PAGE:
Since the outbreak of the global financial crisis in 2008, an increasing number of foreign investment enterprises (FIEs) in China are downsizing their Chinese operations to deal with declining sales. In the U.S., downsizing generally means cutting unnecessary expenses, staff lay offs, reduced capital expenditures and wage freezes. These same measures implemented in China can pose real problems for FIEs.

Capital Reduction. Unlike domestic Chinese enterprises, FIEs must be capitalized consistently at the discretion of the local government approval authorities. As a result, foreign investors often must "trap" capital in China and FIEs must follow intricate rules for dividending or returning capital to investors. Due to the financial crisis, many foreign shareholders of FIEs are also finding it difficult to raise funds to meet capital contribution requirements. In both scenarios, foreign investors must apply for a capital reduction from the local Bureau of Commerce (BoC). Additionally, in case of a return of capital, the BoC requires FIEs to publish a notice in a newspaper declaring the company's intention of reducing capital and notify their creditors. Any FIE seeking to reduce or return capital currently invested in China should be aware of the administrative difficulties of this endeavor.

Lay-Offs. When the world economy began to decline in September 2008, numerous factories throughout China declared bankruptcy and began laying off workers. Currently, the Chinese government is struggling to preserve employee rights while keeping businesses alive to stimulate the economy. In some regions of China (i.e., Guangdong and Beijing), the local authorities have recognized the need to bolster FIE interests even though the 2008 Contract Labor Law strengthened employees rights on terminations and provided for mandatory severance pay for laid off workers. As a result, new labor regulations in those areas of China simplified required layoff procedures and relaxed government controls to make layoffs easier.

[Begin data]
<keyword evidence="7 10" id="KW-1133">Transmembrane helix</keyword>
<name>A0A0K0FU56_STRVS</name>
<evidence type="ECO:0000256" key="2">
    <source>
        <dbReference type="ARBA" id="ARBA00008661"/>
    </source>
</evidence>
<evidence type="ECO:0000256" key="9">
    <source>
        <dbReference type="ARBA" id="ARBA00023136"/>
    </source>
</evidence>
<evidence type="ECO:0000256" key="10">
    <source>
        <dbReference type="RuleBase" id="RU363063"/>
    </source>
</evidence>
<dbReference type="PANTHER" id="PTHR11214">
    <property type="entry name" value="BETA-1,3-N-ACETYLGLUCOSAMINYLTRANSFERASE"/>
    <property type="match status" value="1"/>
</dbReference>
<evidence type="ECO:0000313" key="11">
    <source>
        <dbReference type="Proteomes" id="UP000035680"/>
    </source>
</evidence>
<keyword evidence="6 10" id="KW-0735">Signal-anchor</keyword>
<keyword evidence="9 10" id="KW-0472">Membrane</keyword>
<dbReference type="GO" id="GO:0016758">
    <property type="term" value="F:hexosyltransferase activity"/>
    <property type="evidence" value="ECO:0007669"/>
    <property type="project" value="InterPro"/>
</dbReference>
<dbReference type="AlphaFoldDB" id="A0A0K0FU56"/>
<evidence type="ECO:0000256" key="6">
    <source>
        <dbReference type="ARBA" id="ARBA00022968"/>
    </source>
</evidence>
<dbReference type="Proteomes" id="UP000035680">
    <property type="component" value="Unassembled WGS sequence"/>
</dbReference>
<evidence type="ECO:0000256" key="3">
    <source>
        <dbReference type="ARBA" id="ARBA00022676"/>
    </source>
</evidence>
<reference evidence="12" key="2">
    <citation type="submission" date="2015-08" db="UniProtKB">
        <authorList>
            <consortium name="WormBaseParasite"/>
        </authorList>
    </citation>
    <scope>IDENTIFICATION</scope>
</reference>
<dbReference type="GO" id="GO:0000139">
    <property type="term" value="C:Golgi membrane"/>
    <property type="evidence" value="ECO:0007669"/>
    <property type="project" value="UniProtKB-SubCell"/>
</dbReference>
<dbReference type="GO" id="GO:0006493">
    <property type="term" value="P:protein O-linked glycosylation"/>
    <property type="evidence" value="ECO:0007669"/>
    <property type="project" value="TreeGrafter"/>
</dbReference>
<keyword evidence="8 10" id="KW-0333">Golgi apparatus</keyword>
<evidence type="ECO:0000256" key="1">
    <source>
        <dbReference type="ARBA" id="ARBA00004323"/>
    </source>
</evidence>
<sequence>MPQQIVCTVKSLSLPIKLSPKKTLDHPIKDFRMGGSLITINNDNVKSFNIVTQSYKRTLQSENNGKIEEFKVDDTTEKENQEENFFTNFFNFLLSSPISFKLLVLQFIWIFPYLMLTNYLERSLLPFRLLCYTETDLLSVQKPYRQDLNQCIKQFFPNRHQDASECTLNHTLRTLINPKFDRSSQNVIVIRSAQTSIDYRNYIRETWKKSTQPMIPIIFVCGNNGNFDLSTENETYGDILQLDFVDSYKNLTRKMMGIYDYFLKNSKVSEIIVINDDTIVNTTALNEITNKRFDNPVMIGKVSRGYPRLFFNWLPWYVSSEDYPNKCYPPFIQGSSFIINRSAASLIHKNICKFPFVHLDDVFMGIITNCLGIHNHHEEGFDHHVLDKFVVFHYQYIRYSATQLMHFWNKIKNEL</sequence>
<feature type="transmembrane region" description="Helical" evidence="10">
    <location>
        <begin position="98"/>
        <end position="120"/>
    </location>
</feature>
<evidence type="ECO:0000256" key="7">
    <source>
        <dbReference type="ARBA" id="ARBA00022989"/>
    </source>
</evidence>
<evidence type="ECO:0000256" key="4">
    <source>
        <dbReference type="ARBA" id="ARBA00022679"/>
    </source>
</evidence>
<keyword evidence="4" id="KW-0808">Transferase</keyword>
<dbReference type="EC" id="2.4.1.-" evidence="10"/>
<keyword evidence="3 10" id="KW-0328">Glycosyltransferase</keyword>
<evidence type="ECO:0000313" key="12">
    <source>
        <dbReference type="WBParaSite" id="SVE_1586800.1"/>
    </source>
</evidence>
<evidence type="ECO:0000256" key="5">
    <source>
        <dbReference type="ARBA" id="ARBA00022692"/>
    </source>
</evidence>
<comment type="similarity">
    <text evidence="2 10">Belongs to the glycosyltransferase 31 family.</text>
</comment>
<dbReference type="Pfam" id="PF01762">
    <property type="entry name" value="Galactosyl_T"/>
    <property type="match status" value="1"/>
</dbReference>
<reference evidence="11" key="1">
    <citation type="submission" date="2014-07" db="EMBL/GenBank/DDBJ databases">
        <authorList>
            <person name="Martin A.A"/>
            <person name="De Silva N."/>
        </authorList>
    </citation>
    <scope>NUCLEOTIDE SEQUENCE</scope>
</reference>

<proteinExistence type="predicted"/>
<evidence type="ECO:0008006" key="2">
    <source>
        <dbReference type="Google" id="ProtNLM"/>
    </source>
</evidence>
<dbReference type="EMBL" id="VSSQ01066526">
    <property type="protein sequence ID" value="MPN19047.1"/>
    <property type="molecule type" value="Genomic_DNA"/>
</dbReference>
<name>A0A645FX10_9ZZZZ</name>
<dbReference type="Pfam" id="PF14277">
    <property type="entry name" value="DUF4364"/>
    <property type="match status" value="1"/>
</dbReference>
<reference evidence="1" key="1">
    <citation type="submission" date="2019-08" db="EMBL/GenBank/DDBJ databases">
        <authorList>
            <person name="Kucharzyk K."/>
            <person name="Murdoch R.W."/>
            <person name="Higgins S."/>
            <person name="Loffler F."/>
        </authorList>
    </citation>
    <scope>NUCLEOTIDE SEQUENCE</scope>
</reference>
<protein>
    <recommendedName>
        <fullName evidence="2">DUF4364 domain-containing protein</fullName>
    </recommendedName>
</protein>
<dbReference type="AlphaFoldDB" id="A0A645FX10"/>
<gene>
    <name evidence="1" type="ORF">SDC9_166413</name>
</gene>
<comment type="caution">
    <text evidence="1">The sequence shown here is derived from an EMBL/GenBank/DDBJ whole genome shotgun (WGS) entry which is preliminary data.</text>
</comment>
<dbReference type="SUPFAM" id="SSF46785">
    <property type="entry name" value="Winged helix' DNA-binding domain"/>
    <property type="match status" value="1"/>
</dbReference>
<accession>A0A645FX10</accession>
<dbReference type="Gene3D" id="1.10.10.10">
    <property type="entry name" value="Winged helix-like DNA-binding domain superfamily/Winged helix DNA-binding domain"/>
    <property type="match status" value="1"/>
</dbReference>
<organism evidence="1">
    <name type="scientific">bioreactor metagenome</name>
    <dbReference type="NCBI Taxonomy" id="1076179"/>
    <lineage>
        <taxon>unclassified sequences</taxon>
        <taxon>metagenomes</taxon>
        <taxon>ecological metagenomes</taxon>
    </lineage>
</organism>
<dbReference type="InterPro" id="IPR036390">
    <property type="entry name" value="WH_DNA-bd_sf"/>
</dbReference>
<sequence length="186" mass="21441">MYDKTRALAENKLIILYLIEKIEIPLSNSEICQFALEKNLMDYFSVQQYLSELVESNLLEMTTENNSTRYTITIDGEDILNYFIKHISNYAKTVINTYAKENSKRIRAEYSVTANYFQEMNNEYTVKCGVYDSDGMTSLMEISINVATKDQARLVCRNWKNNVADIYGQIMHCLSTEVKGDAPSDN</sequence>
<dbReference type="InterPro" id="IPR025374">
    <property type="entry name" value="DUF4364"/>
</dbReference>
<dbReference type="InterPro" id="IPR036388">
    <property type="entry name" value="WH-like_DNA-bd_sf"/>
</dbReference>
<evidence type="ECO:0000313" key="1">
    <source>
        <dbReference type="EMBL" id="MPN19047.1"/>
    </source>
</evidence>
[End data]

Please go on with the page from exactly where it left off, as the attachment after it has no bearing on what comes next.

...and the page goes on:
Notwithstanding these localized policy changes, layoffs remain a very sensitive social issue to the Chinese government and may not be easily approved. Any FIE interested in implementing layoff plans should be prepared to negotiate in advance with the local Chinese government officials to avoid any potential adverse impact.

Transfer Pricing Issues. The Chinese government has stringent foreign exchange control rules that are strictly enforced. Beginning in late 2008, the State Administration for Foreign Exchange (SAFE) and its local agencies began watching FIEs even more closely than before. Typical agreements (i.e., service, licensing, management or technical service agreements, etc.) put in place between a foreign parent company and its affiliated Chinese company are being scrutinized to ensure they comply with transfer pricing rules under Chinese tax law. An "unchecked" agreement risks rejection from the local SAFE or tax bureau that may result in freezing movement of funds from the FIEs foreign accounts to its Chinese currency accounts. To increase the chance of approval, FIEs and their foreign shareholders should consult with competent counsel to establish contractual fees that meet transfer pricing standards. Advanced planning can prevent interruption of crucial cash flow to and from China.